The Desert Tortoise Conservancy is a proud member of the Coalition for a Balanced Environment (CBE), and is proud to be a Life Member of the California Turtle and Tortoise Club (CTTC), The Desert Tortoise Council (DTC), and the Desert Tortoise Preserve Committee (DTPC).
The mission of The Desert Tortoise Conservancy is to insure that the species does not become extinct, and that sustainable populations survive in the wild. Our goal is to preserve, protect and perpetuate the desert tortoise. We will accomplish this by increasing public awareness of the plight of the tortoise, educating the public on the role humans have played and continue to play in the tortoise's decline, and work to modify those human behaviors such that tortoise populations stabilize and ultimately recover.
TDTC is focused on the Mojave desert tortoise (Gopherus agassizii), whose populations have declined in some areas by as much as 90%, and whose population is listed as threatened.
North American desert tortoises have seen their natural populations decimated by development, habitat destruction and fragmentation, and other human-caused threats including chemical and hormonal pollution, gradual global warming, invasive alien species, various illnesses due to introduced pathogens, such as the upper respiratory tract disease and a number of other human caused factors. Conservation International’s President, Russell Mittermeier says: “Turtles have been around since before many dinosaurs walked the planet and have survived relatively unchanged for about 250 million years, but mankind’s actions have brought them to the brink of extinction. It’s our responsibility to bring them back.”
TDTC intends to build an architecturally significant tortoise awareness center which will attract the pubic in large numbers. The center will be located in the Palm Springs, California area, which already hosts millions of tourists annually. The center will contain: educational exhibits and displays, a theater airing educational films, a children's "petting" area where a naturalist will help children hold and learn about pet and wild tortoises, and a display looking into tortoise burrows so tortoises may be observed 365 days each year, even when brumating. The center will also have one or several trails where naturalists can point out tortoises, when out, borrows, and vegetation. Finally, it will contain a retail space where items may be purchased and donations made. Visitors will leave the facility with a new appreciation of the importance of protecting these animals, and how each of us can make a difference.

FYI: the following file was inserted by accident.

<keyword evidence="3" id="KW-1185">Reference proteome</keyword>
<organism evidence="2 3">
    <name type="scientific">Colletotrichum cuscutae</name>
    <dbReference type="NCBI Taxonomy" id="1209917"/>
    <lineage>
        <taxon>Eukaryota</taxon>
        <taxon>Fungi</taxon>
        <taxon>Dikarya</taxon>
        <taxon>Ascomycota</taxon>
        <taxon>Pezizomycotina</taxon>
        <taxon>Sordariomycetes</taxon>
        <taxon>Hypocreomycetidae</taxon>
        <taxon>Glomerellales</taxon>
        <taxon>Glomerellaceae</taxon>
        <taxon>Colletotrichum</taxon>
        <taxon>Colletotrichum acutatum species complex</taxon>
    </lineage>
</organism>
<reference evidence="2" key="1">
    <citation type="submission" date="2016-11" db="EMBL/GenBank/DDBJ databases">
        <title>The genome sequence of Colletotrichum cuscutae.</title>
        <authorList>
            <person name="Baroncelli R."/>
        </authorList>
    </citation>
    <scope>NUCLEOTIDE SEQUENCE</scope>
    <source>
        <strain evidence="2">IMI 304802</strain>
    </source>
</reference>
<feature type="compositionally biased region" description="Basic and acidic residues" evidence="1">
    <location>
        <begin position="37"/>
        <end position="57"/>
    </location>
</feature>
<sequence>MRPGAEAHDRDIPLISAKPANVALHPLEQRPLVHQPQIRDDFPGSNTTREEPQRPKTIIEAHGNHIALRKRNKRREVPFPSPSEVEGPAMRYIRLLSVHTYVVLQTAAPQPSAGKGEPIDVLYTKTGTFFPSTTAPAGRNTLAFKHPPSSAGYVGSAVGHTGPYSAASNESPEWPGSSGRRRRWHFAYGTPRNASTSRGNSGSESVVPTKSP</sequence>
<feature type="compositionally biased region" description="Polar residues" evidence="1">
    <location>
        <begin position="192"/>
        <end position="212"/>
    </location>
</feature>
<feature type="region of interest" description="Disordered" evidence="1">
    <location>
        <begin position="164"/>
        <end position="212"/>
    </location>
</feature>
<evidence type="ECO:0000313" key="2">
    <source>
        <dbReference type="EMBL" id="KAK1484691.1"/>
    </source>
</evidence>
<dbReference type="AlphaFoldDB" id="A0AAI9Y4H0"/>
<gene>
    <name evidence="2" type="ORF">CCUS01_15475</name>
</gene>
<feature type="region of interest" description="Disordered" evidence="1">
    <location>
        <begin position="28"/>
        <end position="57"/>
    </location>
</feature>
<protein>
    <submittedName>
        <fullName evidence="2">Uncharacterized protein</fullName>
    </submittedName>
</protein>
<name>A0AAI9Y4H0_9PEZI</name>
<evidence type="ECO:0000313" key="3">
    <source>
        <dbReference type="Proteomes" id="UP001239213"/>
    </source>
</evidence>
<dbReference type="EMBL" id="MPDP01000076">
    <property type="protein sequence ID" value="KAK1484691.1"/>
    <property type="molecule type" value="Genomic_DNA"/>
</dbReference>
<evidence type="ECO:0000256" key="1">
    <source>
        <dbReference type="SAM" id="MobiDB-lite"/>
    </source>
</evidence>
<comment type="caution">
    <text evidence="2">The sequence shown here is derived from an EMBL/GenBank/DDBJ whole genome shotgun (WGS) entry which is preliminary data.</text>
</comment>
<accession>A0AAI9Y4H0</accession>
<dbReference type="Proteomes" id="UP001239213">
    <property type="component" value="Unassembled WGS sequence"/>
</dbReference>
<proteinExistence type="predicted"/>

Visitors will learn that:
a) They should always cover garbage cans, in raven-proof containers, and to never litter.
b) That off-roaders must be required to stay on established paths/roads.
c) Not to poach wild tortoises.
d) Not to pick up or disturb tortoises in the wild. A tortoise often voids a year's worth of stored water when disturbed, and then dies of dehydration.
e) Not to return/place pets in the wild.
f) Not to breed tortoises
g) Not to let dogs run loose
The desert tortoise is one of four tortoise species found in North America. It can be found in four states – California, Nevada, Arizona and Utah. Desert tortoises reach 8 to 15 inches in length and 4 to 6 inches in shell height. Adult tortoises can weigh between 8 and 15 pounds. A desert tortoise’s lifespan is 60 to 80 years in the wild, 80 to 100 years in captivity. The first 5 years of their life are the hardest as their shells are still not completely hardened, making them more susceptible to predators. The desert tortoise does not become sexually mature until 13 to 20 years of age. Females lay one to ten eggs and zero to three clutches per year. Once tortoise reach maturity their rate of survival increases significantly.
Tortoises have become well adapted to their harsh desert environment, possessing nails for digging and strong forearms and elephant-like hind limbs. Since desert climate is so extreme, the desert tortoise spends a majority of its life underground in burrows they dig or find already made. A tortoise will have multiple burrows throughout their home range. The average male desert tortoise has a home range averaging 200 acres, with females averaging half that amount. In a lifetime a tortoise can use over 1.5 square acres and can travel as much as 7 miles at a time. In the winter, tortoises enter a state of “brumation”. Unlike hibernation, a tortoise in a state of brumation will leave its burrow if there is rainfall in the winter, but returns quickly. They emerge from their burrows in early spring and stay active until fall. During this time the tortoises will mate and depending on food and water availability will lay eggs.
Their habitat can range, but typically Mojave Desert tortoises are found below 5500 feet in creosote brush scrubs on gently sloping terrain. Desert tortoises are herbivores, feeding only on plant material. They eat a wide variety of grasses and annual flower plants. Tortoises are even able to eat dried plant material and still extract water from it. Tortoises have the ability to store water in their bodies for over one year, an adaptation well suited for the desert.